FREE PREGNANCY CHALLENGE: say bye-bye to harsh chemicals & toxins.

The Safe Plastic Numbers Chart

written by Jen Brady  |  updated May 26, 2021

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Although I try to avoid plastic as much as possible, it’s everywhere. So which plastic numbers are safe? Check out the chart (and click it for a printable version):

plastic safe numbers chart

Recycling Numbers Reference:


PET or PETE (Polyethylene Terephthalate). Thin and clear — soda and water bottles, cooking oils. Never reuse, refill or heat. Repeated use increases the risk of leaching and bacterial growth. Recyclable. Safe for one use only.


HDPE (High-Density Polyethylene). Thick and opaque — water jugs, shampoo and detergent containers. There’s a lower risk of leaching than #1, but limit how often you refill. Recyclable.


V or PVC (vinyl). Rigid or flexible — bibs, teething rings, mattress covers and sandwich bags. Contains numerous toxic chemicals including lead and phthalates. Known as the “poison plastic.” Not recyclable. Avoid, avoid, avoid.


LDPE (low-density polyethylene). Soft and flexible — grocery store bags, plastic wrap and garbage bags. Recyclable, but typically not curbside and often dumped into landfills. Use less of these (click here to see tips below), or check where to recycle your plastic bags and wraps here.


PP (Polypropylene). Hard yet flexible — disposable diapers, plastic baby bottles, cups, yogurt and ice cream containers. Avoid using in the microwave and dishwasher. Recyclable.


PS (Polystyrene). Rigid — egg cartons, styrofoam cups, opaque plasticware. Can leach styrene, a known neurotoxin with other harmful health effects.5 Not recyclable. Avoid, avoid, avoid


OTHER. Varies — baby bottles, sippy cups, 5-gallon water jugs. Any other plastic not mentioned are dumped into this category. It could include polycarbonate with potential cancer-causing BPA.6 So it’s best to avoid. Not recyclable.

Side note: all recycling programs are unique (and confusing)! Check with your local county to see what you should be doing curbside.

Also check here to see what’s recyclable in your area.

What Plastic Recycling Numbers Should I Avoid?

How in the world can you keep this straight? Remember this (kinda) simple rhyme:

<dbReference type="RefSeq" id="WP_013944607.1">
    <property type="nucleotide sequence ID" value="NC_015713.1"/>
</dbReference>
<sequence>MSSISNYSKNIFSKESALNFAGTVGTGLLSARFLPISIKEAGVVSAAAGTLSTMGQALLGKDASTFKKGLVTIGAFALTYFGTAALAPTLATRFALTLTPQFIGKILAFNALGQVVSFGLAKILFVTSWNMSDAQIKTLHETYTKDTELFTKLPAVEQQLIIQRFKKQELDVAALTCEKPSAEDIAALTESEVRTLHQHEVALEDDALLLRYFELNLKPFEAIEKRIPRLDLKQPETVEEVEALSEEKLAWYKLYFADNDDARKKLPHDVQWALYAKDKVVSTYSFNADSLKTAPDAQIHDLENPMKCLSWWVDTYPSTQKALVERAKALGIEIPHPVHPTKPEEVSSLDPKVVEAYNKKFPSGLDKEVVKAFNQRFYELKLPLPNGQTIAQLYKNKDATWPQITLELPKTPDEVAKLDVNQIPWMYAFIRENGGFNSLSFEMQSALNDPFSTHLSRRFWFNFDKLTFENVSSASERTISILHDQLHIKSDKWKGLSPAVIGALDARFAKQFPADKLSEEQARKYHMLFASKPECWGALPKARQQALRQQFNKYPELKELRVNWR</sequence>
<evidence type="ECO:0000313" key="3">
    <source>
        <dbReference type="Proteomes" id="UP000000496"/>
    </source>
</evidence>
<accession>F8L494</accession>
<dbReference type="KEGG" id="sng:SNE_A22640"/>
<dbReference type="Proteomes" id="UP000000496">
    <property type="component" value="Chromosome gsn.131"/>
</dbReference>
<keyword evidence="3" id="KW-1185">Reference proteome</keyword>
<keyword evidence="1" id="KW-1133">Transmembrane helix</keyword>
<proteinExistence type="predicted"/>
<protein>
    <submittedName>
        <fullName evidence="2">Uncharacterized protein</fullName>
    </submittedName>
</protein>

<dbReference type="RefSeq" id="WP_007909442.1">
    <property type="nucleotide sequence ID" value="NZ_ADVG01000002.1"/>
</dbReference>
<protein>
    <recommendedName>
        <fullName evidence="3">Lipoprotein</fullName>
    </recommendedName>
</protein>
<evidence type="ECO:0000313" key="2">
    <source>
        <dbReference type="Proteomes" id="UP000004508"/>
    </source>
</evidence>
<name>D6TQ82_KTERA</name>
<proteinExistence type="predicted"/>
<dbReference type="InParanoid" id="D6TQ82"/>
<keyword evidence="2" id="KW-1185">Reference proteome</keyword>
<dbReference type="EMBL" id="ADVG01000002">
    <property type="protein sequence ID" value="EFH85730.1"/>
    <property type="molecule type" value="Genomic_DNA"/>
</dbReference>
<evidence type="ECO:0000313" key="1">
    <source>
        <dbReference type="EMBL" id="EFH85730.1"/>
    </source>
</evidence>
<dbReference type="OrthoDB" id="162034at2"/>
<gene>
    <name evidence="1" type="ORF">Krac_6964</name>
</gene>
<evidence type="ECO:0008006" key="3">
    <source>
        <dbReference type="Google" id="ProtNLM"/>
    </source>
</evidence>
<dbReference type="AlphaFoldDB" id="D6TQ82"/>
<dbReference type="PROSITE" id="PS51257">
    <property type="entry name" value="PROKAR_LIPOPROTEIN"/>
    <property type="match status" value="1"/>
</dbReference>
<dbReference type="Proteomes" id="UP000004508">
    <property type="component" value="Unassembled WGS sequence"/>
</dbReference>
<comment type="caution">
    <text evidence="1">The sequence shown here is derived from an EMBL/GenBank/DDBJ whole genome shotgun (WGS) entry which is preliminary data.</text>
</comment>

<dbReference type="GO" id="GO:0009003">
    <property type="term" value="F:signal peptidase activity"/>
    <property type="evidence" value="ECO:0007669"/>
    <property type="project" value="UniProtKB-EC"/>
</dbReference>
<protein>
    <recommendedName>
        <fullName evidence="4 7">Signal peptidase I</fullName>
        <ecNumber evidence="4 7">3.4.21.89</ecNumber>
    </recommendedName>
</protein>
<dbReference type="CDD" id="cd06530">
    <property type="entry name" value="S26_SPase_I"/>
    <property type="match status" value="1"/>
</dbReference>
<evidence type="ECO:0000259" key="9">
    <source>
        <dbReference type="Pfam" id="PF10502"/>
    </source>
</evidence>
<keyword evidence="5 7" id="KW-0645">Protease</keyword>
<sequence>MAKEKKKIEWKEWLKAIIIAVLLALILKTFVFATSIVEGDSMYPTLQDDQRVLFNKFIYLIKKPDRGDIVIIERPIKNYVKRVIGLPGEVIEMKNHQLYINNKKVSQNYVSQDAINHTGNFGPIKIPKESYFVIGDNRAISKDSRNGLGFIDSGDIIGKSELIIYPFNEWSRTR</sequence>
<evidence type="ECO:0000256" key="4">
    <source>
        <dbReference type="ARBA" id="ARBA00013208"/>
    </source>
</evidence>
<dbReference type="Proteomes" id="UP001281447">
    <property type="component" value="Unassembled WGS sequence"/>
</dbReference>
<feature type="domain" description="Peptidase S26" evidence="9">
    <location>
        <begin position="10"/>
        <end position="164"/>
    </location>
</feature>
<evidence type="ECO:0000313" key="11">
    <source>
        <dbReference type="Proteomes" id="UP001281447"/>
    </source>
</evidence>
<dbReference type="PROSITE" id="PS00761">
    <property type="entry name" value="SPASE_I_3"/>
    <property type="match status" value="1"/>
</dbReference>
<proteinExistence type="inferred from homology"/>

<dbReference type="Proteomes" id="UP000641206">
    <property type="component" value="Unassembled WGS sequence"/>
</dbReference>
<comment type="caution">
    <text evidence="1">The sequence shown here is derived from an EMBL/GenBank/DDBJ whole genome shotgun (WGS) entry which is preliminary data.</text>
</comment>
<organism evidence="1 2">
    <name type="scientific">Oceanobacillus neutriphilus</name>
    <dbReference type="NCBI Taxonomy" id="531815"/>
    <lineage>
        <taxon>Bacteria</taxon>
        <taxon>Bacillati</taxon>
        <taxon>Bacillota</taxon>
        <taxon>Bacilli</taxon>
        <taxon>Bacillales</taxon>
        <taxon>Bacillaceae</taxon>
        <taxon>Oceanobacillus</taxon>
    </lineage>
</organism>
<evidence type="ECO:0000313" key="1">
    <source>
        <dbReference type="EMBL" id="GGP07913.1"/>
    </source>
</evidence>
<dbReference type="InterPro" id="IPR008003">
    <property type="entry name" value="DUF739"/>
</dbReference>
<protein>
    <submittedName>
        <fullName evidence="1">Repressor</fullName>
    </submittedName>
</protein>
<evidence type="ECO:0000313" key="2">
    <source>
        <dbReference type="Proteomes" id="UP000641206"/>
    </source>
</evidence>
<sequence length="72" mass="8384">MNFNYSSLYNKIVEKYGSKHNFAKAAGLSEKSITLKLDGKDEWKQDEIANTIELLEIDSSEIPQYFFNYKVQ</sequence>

7, 6 and 3: not for baby and me.

Why Should I Avoid Plastic?

Let’s face it: plastics are everywhere and can be tough to avoid.

Why avoid them? Certain plastics leach into the food and water they contain. BPA exposure has been associated with adverse neurobehavioral development, cancer, asthma, and fertility outcomes.1 

As if that’s not enough, there’ve been some reports stating “BPA-free” plastic may contain even more harmful chemicals than BPA, such as BPS (bisphenol-S).2 

And of course, our planet has become choked full of plastic, including a floating plastic island. 🙁

If and when you need to use them, follow these tips:

  • Never microwave plastic. Ever.
  • Use plastics for foods/liquids that have already been cooled down enough for your baby to eat/drink.
  • Never reuse plastics intended for a single use (labeled as #1 plastic).
  • Wash plastics thoroughly by hand with warm soapy water. (This will reduce wear and tear caused by the dishwasher.)
  • Don’t store anything in plastic.

Plastic Alternatives

Remember, even when the plastic number is recyclable, only a small percentage ends up being recycled.

So consider the following for more sustainability:

Of course sometimes you’ll pay a tad more upfront, but the savings for you (and the earth) in the long run are priceless.

See my list of natural baby products I used with my littles to avoid too much plastic.

That’s all there is to it. Congrats on taking one more easy step toward living a safer greener life for you and baby.

Care to share?


1 “Further Limiting Bisphenol A In Food Uses Could Provide Health And Economic Benefits.” Leonardo Trasande, Health Affairs, February 2014,
2 “BPA-Free Plastic Containers May Be Just as Hazardous.” Jenna Bilbrey, Scientific American, 11 August 2014,

“Creating my natural baby registry will be fun & stress-free.”

— said no mama, ever.

Let’s get real.

Jen Brady author crunchy mama illustrationToday Parenting Team Contributor

About the Author

Jen Brady — Chief Green Mama
Mom of two. Wife of one. Holistic nutritional consultant. Amateur biohacker. Guide of the Green Yourself Pregnancy Challenge. Author of the Green Your Baby Registry Guide.

I'm wild about pregnancy and babies (in a sane way) and I need to steer you away from harsh chemicals and hormone disruptors. Stick with me to keep it lean and green.

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